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last weekend. and to the sweet 16 number one the tournament title hopes goodbye following the fourth seed. the 74-68 upsides -- going down to houston for the cougars never trail in the dominant 72-60 when. this has 2 seed villanova will survive is the upset against michigan well cats defense shutting down the wolverines to a 63-55 victory. meanwhile this year's cinderella come of st. peter's peacock's getting a show of support from eli manning ahead of their sweet 16 match up tonight the former giants quarterback posting this picture rocking the schools gear riding in the caption i've been cheering for st. peter's for years. they are my local new jersey basketball team. a pretty cool. i'm sure they loved seeing that
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picture. it's a great story. >> it's such a great story. >> imagine if they can win again again, ted comeau do you think? thank you, carly. all right, so the president of the united states yesterday was asked a number of questions. we told you a moment ago how we got a little tense with reporters. here he is. we wanted to play the sound bite because actually alluded to donald trump. and in the seal will hear -- keep in mind when donald trump was president at certain points trump rallied against the nato allies saying they were not paying enough. because ultimately trump is not the globalist that mr. biden is. anyway, here he is talking a little bit and you can tell the criticism that maybe he's too old for the job getting under jo's skin. listen. >> and one of the things that i take some solace from as i don't think you'll find any european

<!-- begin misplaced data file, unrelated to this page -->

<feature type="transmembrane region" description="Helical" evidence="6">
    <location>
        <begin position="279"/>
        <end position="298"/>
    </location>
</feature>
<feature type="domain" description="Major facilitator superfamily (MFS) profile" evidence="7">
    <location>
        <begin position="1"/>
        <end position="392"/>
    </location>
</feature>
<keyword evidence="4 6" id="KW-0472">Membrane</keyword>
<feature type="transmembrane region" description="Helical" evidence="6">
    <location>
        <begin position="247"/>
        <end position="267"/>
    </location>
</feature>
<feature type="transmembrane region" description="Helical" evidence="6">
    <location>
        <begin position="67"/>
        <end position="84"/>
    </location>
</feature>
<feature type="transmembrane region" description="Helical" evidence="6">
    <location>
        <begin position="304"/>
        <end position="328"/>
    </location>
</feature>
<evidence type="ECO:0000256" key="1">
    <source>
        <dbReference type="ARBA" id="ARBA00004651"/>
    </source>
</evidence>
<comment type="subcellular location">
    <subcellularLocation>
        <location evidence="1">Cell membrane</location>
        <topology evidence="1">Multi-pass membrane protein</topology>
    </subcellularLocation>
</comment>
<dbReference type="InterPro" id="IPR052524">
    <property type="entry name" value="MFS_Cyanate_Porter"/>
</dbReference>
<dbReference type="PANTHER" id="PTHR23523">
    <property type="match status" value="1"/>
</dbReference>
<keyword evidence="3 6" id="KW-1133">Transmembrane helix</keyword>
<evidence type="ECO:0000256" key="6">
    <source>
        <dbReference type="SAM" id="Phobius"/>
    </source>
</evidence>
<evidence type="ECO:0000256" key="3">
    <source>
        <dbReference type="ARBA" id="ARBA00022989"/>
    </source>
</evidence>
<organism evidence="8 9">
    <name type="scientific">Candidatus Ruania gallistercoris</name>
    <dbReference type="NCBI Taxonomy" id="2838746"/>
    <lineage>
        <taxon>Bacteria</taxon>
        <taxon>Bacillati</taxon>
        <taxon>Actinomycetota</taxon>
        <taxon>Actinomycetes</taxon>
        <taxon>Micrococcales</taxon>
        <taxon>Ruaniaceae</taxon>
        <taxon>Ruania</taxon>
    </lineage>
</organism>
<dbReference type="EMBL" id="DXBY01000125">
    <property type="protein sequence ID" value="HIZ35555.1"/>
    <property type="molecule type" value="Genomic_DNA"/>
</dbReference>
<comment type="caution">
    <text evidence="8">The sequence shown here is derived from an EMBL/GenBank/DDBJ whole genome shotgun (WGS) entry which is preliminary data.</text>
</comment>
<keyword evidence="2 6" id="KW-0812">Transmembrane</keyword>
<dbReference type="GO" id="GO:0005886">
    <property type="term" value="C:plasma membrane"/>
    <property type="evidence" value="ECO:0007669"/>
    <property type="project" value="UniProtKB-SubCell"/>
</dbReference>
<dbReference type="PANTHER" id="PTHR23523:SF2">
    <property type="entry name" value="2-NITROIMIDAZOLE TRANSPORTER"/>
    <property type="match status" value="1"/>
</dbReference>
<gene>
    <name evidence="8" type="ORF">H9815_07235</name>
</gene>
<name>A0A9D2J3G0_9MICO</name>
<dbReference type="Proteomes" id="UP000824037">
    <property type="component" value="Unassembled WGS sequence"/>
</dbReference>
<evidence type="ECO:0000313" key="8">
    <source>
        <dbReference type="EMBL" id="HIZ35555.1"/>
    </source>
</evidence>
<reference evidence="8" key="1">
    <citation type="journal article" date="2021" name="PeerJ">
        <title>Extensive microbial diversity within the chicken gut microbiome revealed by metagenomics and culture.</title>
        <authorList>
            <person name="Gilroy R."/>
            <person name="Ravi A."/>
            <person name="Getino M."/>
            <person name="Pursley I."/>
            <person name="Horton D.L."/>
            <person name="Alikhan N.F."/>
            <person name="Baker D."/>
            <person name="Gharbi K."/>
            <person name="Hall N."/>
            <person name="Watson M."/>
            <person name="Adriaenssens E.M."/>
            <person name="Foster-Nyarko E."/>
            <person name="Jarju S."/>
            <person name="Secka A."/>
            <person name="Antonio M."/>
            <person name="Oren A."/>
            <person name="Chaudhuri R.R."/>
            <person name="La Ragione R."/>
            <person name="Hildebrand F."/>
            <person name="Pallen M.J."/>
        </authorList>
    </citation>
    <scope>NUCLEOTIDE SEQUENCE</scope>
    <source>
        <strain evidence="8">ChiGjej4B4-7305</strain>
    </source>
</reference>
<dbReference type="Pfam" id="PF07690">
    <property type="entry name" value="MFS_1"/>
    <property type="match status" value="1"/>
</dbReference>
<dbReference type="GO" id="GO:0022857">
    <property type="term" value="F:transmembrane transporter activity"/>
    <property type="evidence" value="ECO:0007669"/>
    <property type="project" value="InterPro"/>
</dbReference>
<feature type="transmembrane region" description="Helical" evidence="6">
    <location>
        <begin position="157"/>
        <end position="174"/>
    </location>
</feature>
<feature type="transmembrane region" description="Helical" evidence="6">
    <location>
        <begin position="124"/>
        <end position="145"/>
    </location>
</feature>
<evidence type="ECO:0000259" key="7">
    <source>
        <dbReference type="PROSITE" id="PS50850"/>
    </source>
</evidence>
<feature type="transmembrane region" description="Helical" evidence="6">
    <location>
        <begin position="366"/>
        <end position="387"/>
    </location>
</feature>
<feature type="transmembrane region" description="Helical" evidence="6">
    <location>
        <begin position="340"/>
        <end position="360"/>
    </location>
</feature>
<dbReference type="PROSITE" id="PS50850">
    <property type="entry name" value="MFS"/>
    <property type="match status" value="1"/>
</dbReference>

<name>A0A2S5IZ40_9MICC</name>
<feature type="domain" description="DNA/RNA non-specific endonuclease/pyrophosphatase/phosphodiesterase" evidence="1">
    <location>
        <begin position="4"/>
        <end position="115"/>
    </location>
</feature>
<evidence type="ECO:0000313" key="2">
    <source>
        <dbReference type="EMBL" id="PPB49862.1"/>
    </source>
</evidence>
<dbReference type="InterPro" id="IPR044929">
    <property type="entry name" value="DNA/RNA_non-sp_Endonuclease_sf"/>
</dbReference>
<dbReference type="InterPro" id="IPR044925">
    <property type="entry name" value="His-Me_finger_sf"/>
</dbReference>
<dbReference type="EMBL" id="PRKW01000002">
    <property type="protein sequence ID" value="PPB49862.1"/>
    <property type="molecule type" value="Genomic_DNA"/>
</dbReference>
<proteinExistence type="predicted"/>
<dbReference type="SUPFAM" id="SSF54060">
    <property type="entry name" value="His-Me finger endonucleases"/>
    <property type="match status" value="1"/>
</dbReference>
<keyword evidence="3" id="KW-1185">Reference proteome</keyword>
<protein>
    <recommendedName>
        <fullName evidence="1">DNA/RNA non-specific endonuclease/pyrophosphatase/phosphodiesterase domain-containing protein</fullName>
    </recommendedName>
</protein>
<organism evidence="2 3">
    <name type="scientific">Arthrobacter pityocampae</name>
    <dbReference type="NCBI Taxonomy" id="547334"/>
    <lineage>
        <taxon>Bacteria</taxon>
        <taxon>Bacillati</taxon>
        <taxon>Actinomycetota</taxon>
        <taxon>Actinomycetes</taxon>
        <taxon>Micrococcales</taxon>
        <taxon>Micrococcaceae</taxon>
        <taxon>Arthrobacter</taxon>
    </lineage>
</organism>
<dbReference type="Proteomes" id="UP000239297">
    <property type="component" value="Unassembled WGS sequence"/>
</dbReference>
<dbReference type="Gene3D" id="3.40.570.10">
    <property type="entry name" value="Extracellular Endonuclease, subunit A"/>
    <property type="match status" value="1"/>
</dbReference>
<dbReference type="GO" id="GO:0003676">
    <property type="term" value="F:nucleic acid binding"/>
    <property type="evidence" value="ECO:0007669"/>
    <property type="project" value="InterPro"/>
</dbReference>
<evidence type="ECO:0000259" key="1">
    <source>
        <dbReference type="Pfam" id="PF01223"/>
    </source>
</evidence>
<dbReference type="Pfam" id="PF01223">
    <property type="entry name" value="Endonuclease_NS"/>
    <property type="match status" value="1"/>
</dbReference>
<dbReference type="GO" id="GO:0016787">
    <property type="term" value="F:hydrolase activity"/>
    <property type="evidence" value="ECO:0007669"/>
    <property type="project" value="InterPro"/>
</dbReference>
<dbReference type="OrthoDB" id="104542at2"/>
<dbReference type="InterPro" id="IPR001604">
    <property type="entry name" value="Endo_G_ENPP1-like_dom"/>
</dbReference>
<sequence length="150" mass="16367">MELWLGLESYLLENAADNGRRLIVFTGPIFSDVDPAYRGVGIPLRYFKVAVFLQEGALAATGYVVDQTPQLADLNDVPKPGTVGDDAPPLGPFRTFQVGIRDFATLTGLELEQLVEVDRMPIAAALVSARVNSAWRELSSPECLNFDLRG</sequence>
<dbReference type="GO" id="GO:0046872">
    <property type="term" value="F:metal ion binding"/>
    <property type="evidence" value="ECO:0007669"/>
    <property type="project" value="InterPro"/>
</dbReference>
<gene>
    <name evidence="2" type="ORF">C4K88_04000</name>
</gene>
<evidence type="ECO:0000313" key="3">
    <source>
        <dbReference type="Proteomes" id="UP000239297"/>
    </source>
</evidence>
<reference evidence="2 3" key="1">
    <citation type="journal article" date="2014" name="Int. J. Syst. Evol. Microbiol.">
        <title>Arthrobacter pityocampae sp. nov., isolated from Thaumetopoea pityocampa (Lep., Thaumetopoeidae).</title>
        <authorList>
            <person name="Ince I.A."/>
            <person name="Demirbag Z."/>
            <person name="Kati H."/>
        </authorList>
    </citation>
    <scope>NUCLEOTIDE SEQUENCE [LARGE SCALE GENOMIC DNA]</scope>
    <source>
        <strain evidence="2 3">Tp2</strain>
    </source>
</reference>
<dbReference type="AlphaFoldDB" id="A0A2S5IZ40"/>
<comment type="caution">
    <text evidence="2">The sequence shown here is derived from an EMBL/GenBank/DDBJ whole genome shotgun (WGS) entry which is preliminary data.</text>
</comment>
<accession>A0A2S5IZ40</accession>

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leader who thinks that i'm not up to the job. i mean that sincerely. it's not like woke him of the point is when the first g7 meeting attended like i did today wasn't great britain and i sat back down and i set america's back. but of my counterparts, colleagues, head of state, said for how long? so i don't blame -- i don't criticize anybody for asking the question, but the next election i would be very fortunate if i had that same man running against me. >> america's back? emily can america get any worse? >> he said that on the first trip to nato last summer. >> look at the economy, 40 or high inflation. gas prices through the roof. now are facing food shortages.